International Scholarly Research Notices

International Scholarly Research Notices / 2014 / Article

Research Article | Open Access

Volume 2014 |Article ID 567409 | 13 pages | https://doi.org/10.1155/2014/567409

Phytochemical Profiling of Leaf, Stem, and Tuber Parts of Solena amplexicaulis (Lam.) Gandhi Using GC-MS

Academic Editor: Qi Zhang
Received24 Mar 2014
Revised12 May 2014
Accepted19 May 2014
Published14 Jul 2014

Abstract

Objective. To explore the possible bioactive compounds in the methanolic extracts of leaf, stem, and tuber parts of the medicinal climber, Solena amplexicaulis, using GC-MS. Methods. GC-MS analysis of the plant extracts were performed by using GC-MS-5975C [Agilent] and mass spectra of the compounds found in the extract was matched with the data in the library of National Institute of Standards and Technology (NIST). Results. Thirty-five compounds were determined to be present in the parts studied. The active principles with their retention time, molecular formula, molecular weight, peak area, structure, category of the compounds, and activities were predicted. The most prevailing compounds were phytol (38.24%) in leaf, 4-(4-ethoxyphenyl) but-3-en-2-one (56.90%) in stem, and 9,17-octadecadienal, (Z)- (21.77%) in tuber. Conclusion. This study revealed that the species S. amplexicaulis is a good source of many bioactive compounds like terpenes, triazines, esters, alkanes, alcohols, hydrocarbons, aldehydes, amides, and so forth. That justifies the traditional usage of this species.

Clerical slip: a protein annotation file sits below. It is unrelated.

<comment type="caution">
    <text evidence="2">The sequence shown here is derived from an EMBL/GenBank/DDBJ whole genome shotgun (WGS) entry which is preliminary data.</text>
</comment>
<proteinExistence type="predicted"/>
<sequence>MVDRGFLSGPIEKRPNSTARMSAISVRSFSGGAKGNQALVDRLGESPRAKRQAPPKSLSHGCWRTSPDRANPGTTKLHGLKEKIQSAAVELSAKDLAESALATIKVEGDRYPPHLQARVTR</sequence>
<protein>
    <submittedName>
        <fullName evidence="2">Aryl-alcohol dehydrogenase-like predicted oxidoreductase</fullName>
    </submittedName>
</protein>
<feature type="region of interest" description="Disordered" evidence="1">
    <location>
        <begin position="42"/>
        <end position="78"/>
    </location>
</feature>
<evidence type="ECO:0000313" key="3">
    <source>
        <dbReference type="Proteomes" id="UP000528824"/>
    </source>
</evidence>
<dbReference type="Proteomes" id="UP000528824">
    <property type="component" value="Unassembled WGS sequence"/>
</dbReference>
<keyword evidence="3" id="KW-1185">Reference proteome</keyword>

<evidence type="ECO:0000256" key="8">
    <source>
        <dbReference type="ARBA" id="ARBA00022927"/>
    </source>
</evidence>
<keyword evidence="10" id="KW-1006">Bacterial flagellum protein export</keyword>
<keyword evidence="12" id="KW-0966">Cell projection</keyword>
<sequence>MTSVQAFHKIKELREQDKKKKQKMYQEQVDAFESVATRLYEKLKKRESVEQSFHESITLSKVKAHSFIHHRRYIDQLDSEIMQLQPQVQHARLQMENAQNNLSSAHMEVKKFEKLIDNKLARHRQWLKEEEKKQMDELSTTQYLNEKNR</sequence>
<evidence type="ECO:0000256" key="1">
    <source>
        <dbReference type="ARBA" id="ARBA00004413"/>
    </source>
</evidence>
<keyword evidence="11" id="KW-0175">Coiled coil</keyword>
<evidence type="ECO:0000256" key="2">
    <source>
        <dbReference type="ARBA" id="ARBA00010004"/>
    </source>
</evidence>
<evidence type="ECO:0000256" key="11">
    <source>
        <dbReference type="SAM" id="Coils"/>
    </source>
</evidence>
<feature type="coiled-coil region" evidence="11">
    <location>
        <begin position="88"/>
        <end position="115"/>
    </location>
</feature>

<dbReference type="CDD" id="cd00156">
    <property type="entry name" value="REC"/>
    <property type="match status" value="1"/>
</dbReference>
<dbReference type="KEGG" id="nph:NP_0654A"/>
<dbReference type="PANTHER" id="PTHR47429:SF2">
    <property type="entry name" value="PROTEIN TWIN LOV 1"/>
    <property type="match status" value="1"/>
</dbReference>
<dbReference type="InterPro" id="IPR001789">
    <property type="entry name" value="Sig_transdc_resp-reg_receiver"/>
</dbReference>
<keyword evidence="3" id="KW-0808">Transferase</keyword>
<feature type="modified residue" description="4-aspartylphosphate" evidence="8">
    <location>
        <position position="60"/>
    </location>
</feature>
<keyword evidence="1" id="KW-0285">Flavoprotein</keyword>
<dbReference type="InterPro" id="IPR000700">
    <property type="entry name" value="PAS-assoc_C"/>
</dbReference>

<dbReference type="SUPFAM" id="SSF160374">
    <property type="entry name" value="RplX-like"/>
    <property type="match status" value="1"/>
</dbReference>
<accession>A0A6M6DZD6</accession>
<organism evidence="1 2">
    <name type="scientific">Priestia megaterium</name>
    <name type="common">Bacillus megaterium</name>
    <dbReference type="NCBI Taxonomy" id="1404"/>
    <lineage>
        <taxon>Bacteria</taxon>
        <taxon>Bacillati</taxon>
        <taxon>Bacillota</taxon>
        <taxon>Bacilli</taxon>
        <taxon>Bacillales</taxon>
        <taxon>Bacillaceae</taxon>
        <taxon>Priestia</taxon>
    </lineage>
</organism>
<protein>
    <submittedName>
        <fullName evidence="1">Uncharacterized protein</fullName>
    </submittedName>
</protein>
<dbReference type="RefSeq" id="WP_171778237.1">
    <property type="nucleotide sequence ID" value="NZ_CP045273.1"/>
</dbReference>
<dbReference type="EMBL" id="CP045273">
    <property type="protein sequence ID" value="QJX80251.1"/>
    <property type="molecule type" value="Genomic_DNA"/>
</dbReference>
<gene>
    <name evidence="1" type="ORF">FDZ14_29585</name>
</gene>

1. Introduction

Herbal plants are valuable gift of nature for mankind and they are the source of a variety of phytochemicals which are utilized for human and animal diets also. It is capable of synthesizing an overwhelming variety of low molecular weight organic compounds called secondary metabolites, usually with unique and complex structures. The medicinal actions of plants unique to particular plant species or groups are consistent with the concept that the combination of secondary products in a particular plant is taxonomically distinct [1]. It states that around 85–90% of the world’s population consumes traditional herbal medicines [2]. In recent decades, studies on phytochemical constituents of medicinal plant and its pharmacological activities have received wide attention [36]. WHO has emphasized the need to ensure the quality of medicinal plant products using modern techniques with the application of suitable standards. Many modern methods are adapted for identification and quantification of active principle compounds in plant materials. Of them, gas chromatography-mass spectrometry (GC-MS) has become firmly established as a key technological platform for secondary metabolite profiling in both plant and nonplant species [7, 8].